Dynamic Forces: Jesse Reiser (AR’81) and Nanako Umemoto (AR’83)
POSTED ON: June 1, 2008
Scheduled for construction in 2009, a 3,000-square-foot residence for the Houses of Sagaponac blurs the boundary between indoor and outdoor spaces.
In the introduction to their recently published Atlas of Novel Tectonics, the husband-and-wife team of Jesse Reiser (AR’81) and Nanako Umemoto (AR’83) write that “beneficial novelty is the preferred condition to stability and the driving agenda behind architectural practice.” Almost 7,000 miles from the New York City office of Reiser + Umemoto, RUR Architecture P.C., this long-held belief is being put into practice as the firm’s first major built work begins to take shape in the architectural hotbed of Dubai.
The 22-story office tower, named O-14, is remarkable for inverting the typical arrangement of high-rise buildings; rather than a structural core with a curtain-wall façade, it will feature a concrete exoskeleton perforated with more than 1,000 custom-shaped openings. Scheduled for completion in spring 2009, O-14 demonstrates the kind of forward-thinking research that Reiser and Umemoto have been pursuing over the past two decades through dozens of design competitions and exhibitions as well as years of teaching experience.
The story of Reiser + Umemoto begins both in the village of Dobbs Ferry, NY and the city of Kyoto, Japan. In Dobbs Ferry, Reiser’s early interests in art and science were influenced by his mother, the architect Debora Reiser; his father Samuel, whose true callings are philosophy and Eastern thought; and his maternal grandfather, an engineer. Meanwhile, as a child in Kyoto, Umemoto was surrounded by art, science and building: her mother was a kimono painter, her father a bio-physicist and her grandfather a developer.
In the late 1970s, having decided to pursue architecture, Reiser chose The Cooper Union because it was at the forefront of architectural thought. “Cooper Union was a convergence point for all of the innovative ideas that were brewing at the time,” he says. “Figures like John Hejduk, Raymond Abraham and Peter Eisenman were there. Cooper Union was always talked about at home—there was a lot of ferment and it just seemed to embody the intensity I craved more than other places.”
Umemoto initially earned a landscape architecture and urban design degree at the Osaka University of Art, but returned to school to study architecture at Cooper Union in 1980. She came upon the school a bit by chance. “I was looking into a few schools,” she says, “and I met somebody at a party who said, ‘Why don’t you go to Cooper Union?’ I liked the name, so I applied. “For people like me, who already had a degree, experience working in offices and doing working drawings, the college was great because we were encouraged to develop our own ideas.”
“Architecture was taught as an art there,” says Reiser. “Freehand drawing was and is a really important part of the education. It’s ironic, with all of the computerization now, freehand drawing is even more important—not rendering, but the ability to generate sketches and to think three-dimensionally. We will always be indebted to Susan Gussow (A’56/Art fac.), our professor of drawing, for transmitting that tradition of skill and sensibility.”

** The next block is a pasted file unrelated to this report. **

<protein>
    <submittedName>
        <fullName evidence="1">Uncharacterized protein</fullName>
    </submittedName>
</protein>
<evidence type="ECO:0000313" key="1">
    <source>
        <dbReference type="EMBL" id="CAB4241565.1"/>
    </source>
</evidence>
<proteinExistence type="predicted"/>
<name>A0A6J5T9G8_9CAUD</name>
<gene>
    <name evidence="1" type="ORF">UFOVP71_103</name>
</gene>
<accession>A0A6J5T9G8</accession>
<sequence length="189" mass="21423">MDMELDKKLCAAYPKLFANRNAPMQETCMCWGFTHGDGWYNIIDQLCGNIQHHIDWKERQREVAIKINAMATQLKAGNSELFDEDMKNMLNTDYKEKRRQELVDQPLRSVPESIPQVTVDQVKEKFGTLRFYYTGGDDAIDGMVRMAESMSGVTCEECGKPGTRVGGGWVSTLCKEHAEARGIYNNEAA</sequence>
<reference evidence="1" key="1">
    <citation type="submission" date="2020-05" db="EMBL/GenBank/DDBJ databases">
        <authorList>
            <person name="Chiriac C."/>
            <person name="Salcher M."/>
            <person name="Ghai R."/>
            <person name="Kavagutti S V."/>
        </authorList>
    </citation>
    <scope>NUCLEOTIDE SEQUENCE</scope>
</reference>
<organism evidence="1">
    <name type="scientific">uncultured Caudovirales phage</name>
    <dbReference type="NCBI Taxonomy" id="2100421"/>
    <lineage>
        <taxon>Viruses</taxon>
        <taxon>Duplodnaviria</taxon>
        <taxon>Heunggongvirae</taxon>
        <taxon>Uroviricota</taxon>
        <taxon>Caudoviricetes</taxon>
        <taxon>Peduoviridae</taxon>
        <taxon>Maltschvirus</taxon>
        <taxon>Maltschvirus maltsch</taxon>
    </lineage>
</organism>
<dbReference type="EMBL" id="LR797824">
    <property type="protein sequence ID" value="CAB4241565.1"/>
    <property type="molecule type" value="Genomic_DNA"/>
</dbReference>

After graduating, Reiser went on to get his master’s from the Cranbrook Academy of Art in Bloomfield Hills, MI, where Cooper Union alumnus Daniel Libeskind (AR’70) was the head. Reiser worked in the offices of both Hejduk and Aldo Rossi, the Italian architect who also taught at Cooper Union, as well as for his mother in Dobbs Ferry. Umemoto also worked for Debora Reiser after graduating, as well as for a short time in the office of Minoru Yamasaki, the architect of the World Trade Center.
Reiser and Umemoto began collaborating in 1984 at the American Academy in Rome, where Reiser was a Rome Prize Fellow that year. Their collaboration continued back in the United States, initially operating out of the Reiser family garage in Dobbs Ferry. After stops in the Bronx and another office in Manhattan, the firm settled on the Upper East Side in 1998, where it has been ever since. The size of the staff varies from eight to around 20, depending on the workload. Reiser says that the formation of the office was strongly influenced by Rossi. “We patterned the office on a European model—which was crazy—and that got us into doing competitions for 15 to 20 years,” he says. “That is sort of the norm in Europe but unusual for the United States.
“All of those competitions have helped to focus our work. We treat architecture as an overall project —instead of moving from one design to the next, we’re motivated to develop a direction of work across a series of projects. It’s an ongoing process of experimentation through design.” While they were trained by teachers enmeshed in Modernism, it was in the 1990s, according to Reiser, with advances in materials and technology, that it became possible to radically advance that heritage. “The computer is seen as the instigator of it, but there was a long-standing material and philosophical basis to it as well—the Modernist models wouldn’t have to be thrown out, but had suddenly acquired a new set of potentials,” he says. “What were formerly very static models of architecture became dynamic and more flexible, almost as if a new spatial medium had been found.”
With O-14, the notable innovation is its perforated concrete exoskeleton. The commission came about through an invited competition for another project in Dubai that called for a mixed-use tower complex in the city’s Business Bay. Reiser + Umemoto’s design may not have won—Zaha Hadid’s “Dancing Towers” scheme was chosen—but it attracted the attention of the competition’s organizer, who commissioned the firm to design O-14. In addition to creating a striking appearance, the concrete shell both addresses the question of how to build in the desert and produces sustainable benefits. “The typical corporate architect’s response in that climate is to do curtain-wall buildings with very dark glass to offset the sun,” says Reiser. “By pulling the structure to the outside, we use it to shade the building and free up the interior space—there is no longer any need for interior columns.